According to some media reports, the government of Pakistan is looking to increase the tax duty on imported phones by a whopping 44-54%. The tax hike on tax duty is not official and is yet to be confirmed by the government.
The duty tax, which was previously set at 15%, will now be increased three times, a decision that has left both the customer and the seller confused and frustrated. The president of Electronic Dealers’ Association (EDA), Mohamad Rizwan on this occasion said that the decision by the government will have serious repercussions on the smartphone-consumer market. He further said that the newly implemented tax duty will raise the price of smartphones by as much as Rs.20,000.
According to Electronic Dealers’ Association (EDA), the government has doubled the income tax, GST, duties, and levies on imported smartphones. Other than this the federal government has also imposed a “Type Approval” condition on the imported phones. This is disappointing news for both the smartphone business owners and general consumers in Pakistan.
The new taxes will drastically hamper the sales of smartphones in Pakistan which will leave the seller extremely worried, however, the consumer will also be at the receiving end of all of this fiasco as the budget phones and low-tier budget phones will now be much less affordable for the common man.
Pakistan following India’s footsteps without the required pre-requisites
This decision to almost triple the import duty on a smartphone would make sense if Pakistan had some sort of a local smartphone manufacturer or some big multi-national company locally assembling their smartphone in the country. Since there is no company producing locally manufactured smartphones, people are forced to buy imported smartphones with a much much higher price tag because of the exaggerated taxes.
India was the first to experiment with this model of increasing duties to encourage local industry, but it needs to be pointed out that there was already a budding local smartphone industry in India with companies like Micromax and Lava who were already gearing up to manufacture smartphones in India.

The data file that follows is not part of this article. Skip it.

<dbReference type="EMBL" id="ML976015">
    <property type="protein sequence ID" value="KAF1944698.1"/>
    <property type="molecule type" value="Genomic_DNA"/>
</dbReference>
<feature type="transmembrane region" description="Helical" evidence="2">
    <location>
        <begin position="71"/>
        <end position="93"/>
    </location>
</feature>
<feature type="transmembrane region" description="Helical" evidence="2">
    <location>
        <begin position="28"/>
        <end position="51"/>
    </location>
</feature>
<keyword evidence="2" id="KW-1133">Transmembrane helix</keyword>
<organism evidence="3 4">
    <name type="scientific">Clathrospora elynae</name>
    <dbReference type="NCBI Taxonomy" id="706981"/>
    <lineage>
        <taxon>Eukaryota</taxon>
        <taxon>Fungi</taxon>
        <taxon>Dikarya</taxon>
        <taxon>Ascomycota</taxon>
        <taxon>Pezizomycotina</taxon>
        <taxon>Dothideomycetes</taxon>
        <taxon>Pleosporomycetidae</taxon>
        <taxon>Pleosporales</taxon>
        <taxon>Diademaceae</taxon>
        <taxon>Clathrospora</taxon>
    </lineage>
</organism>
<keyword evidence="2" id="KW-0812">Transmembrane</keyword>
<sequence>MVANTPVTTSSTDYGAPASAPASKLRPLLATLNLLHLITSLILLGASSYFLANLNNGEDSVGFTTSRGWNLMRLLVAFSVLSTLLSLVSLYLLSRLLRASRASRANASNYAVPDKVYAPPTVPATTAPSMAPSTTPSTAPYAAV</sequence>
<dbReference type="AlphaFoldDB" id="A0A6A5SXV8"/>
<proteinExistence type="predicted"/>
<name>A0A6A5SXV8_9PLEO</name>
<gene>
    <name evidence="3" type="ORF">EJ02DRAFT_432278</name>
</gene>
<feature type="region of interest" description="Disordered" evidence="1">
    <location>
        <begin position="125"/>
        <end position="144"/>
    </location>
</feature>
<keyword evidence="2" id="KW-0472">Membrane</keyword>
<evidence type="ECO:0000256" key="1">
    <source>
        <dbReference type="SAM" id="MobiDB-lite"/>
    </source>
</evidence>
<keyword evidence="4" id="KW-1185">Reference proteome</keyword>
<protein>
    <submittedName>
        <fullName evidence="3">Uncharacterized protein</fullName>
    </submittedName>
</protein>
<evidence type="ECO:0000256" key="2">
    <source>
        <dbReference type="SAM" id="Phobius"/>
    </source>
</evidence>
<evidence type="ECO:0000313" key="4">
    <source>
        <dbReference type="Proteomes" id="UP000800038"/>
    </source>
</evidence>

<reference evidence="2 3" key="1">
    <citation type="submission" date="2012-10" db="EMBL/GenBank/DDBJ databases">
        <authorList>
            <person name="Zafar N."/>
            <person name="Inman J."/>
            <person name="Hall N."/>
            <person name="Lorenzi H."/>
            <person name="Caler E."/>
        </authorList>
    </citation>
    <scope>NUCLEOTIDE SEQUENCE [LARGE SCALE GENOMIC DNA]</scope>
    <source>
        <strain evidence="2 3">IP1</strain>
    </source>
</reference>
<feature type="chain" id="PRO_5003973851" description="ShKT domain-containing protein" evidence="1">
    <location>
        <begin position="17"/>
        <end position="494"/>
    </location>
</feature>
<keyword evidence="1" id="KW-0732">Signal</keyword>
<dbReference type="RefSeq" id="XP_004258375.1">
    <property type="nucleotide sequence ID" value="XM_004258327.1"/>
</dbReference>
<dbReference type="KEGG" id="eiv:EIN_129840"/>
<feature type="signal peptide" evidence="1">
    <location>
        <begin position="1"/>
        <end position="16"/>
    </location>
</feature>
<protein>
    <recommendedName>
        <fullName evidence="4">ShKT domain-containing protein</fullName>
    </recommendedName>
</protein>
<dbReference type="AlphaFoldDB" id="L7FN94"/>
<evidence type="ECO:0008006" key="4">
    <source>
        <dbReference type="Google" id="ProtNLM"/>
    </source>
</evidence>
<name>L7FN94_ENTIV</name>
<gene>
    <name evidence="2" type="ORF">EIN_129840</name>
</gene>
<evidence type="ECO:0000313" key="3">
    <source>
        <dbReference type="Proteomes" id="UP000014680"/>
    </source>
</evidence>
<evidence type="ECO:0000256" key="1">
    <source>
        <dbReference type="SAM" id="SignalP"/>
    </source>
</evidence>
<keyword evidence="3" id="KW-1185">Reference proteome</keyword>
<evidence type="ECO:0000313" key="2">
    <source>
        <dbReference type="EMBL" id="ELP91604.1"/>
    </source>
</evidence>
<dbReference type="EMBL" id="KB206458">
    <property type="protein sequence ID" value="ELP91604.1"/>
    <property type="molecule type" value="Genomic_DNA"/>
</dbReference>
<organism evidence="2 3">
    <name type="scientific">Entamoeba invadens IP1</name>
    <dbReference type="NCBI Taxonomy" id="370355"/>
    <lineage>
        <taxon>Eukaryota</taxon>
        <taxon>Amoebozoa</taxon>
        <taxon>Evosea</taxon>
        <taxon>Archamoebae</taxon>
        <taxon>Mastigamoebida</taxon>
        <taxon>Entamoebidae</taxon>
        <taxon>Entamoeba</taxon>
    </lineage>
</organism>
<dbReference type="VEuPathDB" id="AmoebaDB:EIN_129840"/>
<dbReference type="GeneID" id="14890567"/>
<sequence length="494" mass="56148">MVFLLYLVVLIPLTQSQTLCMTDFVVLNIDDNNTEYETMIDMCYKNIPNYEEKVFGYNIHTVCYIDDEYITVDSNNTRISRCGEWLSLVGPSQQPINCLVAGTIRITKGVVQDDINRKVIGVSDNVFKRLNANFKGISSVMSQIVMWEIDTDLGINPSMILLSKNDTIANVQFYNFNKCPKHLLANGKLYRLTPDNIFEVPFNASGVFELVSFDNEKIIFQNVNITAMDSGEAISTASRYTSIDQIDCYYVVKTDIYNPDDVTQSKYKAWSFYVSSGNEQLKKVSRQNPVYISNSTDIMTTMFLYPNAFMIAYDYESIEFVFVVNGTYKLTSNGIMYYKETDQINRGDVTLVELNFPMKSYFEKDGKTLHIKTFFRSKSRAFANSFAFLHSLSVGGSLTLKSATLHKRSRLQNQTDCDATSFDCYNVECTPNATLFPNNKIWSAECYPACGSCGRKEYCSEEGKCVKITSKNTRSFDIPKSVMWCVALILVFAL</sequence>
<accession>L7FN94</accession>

Furthermore, in a bid to promote the “Make in India” initiative, the Indian government recently changed its policy where it increased taxes on imported smartphones while providing more incentives and relaxing taxes on foreign companies that wanted to locally assemble their phones in India.
Pakistan, on the other hand, seems to be following in India’s footsteps, but without first promoting local manufacturing. Unfortunately, Pakistan has no smartphone manufacturer who is locally producing smartphones. QMobile, which is considered one the biggest local smartphone brand, also sells imported phones from China after re-branding and re-packaging the imported units.
In December 2018, the government of Pakistan announced their new policy for the imports of smartphones in a bid to curb the smuggling of these phones in Pakistan from around the world. The government’s new policy had some strict conditions and was therefore met with a lot of criticism and concern. However, Syed Zulfikar Hussain Bukhari responded to the criticism by ensuring the people that he met with the government officials and personally requested the Minister of State for Revenue Hammad Azhar to lower the tax and to also allow at least two duty-free phones instead of one.
Let’s see how things proceed in 2019, but considering the strict government policies that are coming to light, it’s not wrong to assume that smartphones in Pakistan are about to become a lot more expensive.